Case number one: efficient wage is lower than minimum wage. Given turnover and shirking cost the firms may try to avoid, it may make sense for firms to pay efficient wage. The imposition of minimum wage (which suffers from aggregation problem especially at the national level because it generalizes everybody everywhere every time in the economy) here adds more cost on top of the efficient wage level, maybe even up to the point where it does not make sense to the level of productivity plus the premium of a respectable efficient wage. Firms will have a case to oppose minimum wage. Here firms can reject minimum wage and not reject efficient wage. If firm reject efficient wage, then firms will reject minimum wage. In short, firm can reject minimum wage without rejecting efficient wage.

Case number two: efficient wage is higher than minimum wage. This is the only case that makes minimum wage redundant. The firm will pay higher wage compared to the law anyway. Minimum wage does not matter at all. Here it does not make sense for firms to reject minimum wage if it accept efficient wage. If efficient wage is rejected, then minimum wage is automatically rejected.

Case number three: if minimum wage is the same as efficient wage. If firms actually reject minimum wage, then firms will reject efficient wage. Assuming it is rejected, then Ahmad Fuad Rahmat will be right.

Notice three different cases which very different implications. Notice that the point when Ahmad Fuad Rahmat will be right is when efficient and minimum wages are the same.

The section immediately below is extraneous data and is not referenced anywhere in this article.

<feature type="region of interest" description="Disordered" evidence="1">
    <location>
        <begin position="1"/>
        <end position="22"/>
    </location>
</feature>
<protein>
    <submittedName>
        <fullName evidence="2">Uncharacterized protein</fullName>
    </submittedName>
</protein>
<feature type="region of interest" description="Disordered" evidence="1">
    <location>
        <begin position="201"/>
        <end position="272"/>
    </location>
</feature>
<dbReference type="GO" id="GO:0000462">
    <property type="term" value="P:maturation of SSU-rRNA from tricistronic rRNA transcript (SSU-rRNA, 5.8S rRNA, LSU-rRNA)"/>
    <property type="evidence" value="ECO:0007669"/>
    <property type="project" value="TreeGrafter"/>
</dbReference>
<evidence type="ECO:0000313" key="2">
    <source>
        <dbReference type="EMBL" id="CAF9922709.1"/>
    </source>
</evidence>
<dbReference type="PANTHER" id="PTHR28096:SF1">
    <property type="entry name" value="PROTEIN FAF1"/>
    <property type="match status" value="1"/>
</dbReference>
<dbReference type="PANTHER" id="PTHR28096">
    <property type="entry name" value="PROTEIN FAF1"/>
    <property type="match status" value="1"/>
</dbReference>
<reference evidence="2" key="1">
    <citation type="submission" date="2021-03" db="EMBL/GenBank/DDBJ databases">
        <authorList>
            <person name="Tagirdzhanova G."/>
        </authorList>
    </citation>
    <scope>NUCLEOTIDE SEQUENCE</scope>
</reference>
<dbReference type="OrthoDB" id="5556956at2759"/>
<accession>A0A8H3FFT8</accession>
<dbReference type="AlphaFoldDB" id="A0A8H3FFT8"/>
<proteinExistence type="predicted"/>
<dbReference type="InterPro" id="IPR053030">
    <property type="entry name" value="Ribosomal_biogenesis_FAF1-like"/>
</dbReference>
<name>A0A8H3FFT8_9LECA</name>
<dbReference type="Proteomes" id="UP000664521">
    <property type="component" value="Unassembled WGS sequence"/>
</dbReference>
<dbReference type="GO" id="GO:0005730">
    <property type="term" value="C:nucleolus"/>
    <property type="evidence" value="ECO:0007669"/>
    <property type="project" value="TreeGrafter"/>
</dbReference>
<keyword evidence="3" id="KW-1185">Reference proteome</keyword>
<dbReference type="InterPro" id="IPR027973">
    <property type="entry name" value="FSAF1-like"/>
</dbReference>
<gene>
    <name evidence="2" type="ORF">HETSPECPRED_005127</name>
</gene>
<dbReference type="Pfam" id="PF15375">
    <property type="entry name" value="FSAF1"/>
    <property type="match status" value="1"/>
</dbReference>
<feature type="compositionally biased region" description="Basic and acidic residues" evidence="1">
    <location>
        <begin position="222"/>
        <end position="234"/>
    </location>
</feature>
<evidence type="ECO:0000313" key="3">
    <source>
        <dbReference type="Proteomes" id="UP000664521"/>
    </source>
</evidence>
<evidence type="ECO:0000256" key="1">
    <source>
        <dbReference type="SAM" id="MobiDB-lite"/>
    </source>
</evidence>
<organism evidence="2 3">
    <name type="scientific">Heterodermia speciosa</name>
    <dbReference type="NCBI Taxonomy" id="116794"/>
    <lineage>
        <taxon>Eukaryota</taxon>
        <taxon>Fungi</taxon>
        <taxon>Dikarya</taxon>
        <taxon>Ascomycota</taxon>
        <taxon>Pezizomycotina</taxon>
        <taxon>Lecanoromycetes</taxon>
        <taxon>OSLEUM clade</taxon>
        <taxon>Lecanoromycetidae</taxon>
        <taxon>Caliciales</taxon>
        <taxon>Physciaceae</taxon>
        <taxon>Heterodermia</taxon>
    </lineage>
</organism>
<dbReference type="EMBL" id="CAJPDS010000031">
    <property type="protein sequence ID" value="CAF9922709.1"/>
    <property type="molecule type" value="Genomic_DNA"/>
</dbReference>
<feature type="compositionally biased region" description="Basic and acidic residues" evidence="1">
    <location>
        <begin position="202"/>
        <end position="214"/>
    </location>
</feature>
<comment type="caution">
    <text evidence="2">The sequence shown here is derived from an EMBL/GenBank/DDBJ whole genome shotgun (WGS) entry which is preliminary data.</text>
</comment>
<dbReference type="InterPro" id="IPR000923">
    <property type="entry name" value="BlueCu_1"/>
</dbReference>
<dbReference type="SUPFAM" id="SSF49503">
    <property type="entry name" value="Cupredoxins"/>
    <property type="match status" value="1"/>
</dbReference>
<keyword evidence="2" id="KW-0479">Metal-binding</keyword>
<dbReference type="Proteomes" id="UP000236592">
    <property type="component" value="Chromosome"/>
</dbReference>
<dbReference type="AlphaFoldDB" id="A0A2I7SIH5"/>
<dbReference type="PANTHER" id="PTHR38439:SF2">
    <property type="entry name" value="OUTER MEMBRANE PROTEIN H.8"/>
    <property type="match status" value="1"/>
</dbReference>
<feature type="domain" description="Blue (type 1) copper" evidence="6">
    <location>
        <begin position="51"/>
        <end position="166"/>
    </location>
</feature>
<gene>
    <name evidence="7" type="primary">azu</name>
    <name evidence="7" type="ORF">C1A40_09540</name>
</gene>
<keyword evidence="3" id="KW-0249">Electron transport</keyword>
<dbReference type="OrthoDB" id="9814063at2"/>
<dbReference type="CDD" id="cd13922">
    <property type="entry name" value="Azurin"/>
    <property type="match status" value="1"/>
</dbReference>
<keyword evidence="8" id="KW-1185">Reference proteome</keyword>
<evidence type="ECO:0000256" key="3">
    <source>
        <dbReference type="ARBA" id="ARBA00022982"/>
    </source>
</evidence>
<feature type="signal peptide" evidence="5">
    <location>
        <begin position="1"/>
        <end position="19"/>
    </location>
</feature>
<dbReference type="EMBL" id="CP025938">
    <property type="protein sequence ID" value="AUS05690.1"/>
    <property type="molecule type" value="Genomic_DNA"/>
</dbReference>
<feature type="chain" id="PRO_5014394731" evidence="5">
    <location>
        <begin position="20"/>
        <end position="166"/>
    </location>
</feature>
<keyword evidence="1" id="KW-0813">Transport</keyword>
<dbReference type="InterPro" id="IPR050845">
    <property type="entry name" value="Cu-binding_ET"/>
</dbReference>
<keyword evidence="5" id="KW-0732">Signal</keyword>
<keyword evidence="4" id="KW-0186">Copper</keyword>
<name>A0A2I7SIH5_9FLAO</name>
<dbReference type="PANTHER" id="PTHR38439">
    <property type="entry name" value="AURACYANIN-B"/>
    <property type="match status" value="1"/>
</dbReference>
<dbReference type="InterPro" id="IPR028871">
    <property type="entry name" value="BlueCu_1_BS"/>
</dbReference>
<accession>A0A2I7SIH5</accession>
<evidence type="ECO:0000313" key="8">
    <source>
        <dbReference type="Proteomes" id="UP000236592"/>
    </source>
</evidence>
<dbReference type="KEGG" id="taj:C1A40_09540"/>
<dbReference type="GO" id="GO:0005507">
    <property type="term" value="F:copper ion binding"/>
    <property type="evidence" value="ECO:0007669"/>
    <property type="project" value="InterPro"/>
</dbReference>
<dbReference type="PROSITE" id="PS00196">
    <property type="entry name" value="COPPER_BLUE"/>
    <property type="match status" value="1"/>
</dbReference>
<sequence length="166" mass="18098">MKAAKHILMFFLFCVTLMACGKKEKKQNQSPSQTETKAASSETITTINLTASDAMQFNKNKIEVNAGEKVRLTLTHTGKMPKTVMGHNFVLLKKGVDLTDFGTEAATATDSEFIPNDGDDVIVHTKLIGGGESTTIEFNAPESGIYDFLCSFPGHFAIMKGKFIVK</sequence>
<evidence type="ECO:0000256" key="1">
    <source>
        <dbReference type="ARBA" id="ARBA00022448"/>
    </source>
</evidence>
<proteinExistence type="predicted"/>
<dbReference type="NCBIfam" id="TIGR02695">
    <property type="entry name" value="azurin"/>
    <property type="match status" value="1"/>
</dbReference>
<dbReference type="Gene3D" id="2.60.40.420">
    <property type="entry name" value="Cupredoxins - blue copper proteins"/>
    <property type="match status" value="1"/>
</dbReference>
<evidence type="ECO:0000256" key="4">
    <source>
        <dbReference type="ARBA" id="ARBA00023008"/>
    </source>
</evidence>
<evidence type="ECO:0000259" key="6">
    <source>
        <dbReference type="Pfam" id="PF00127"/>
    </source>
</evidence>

So, the difference matters.

And also, in an economic downtown, workers can lose their jobs. If the firms set minimum wage, workers can earn less and keep their jobs. With minimum wage, that flexibility of job security is eroded significantly. Has Ahmad Fuad Rahmat taken this into account? He writes ” In a competitive but unregulated labor market, especially in an economic downturn, workers can be made to work hard for very little pay.” So, no, he has not taken the possibility of disemployment into account.

The second last point I want to address is his claim that “classists” claim minimum wage reduces productivity. I wrote, the classist claim is untrue and in fact, I suspect it is a strawman argument. To back his claims of the classist minimum wage with respect to productive does indeed exist, he cites Richard Ko, the general council member of the Malaysian Furniture Entrepreneur Association that “by proposing this minimum wage, is the government saying we should not only pay lazy people, but protect them through the law?”

How does that suggest minimum wage reduces productivity? Please explain. Does being lazy mean reduced productivity?

Finally, on data. I invite readers to pay attention to this particular line that Ahmad Fuad Rahmat referred to: